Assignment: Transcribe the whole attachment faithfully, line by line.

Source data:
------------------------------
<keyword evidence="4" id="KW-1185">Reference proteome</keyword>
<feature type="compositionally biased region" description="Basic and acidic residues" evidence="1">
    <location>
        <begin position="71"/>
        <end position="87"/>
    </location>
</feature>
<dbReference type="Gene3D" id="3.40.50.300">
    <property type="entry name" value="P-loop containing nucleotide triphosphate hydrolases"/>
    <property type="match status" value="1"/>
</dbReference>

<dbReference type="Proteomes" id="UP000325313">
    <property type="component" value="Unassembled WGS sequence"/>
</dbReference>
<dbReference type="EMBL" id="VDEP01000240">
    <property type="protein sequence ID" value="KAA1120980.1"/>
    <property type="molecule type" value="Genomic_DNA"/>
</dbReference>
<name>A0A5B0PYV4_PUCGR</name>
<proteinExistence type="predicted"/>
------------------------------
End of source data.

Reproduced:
<keyword evidence="4" id="KW-1185">Reference proteome</keyword>
<feature type="compositionally biased region" description="Basic and acidic residues" evidence="1">
    <location>
        <begin position="71"/>
        <end position="87"/>
    </location>
</feature>
<dbReference type="Gene3D" id="3.40.50.300">
    <property type="entry name" value="P-loop containing nucleotide triphosphate hydrolases"/>
    <property type="match status" value="1"/>
</dbReference>

<dbReference type="Proteomes" id="UP000325313">
    <property type="component" value="Unassembled WGS sequence"/>
</dbReference>
<dbReference type="EMBL" id="VDEP01000240">
    <property type="protein sequence ID" value="KAA1120980.1"/>
    <property type="molecule type" value="Genomic_DNA"/>
</dbReference>
<name>A0A5B0PYV4_PUCGR</name>
<proteinExistence type="predicted"/>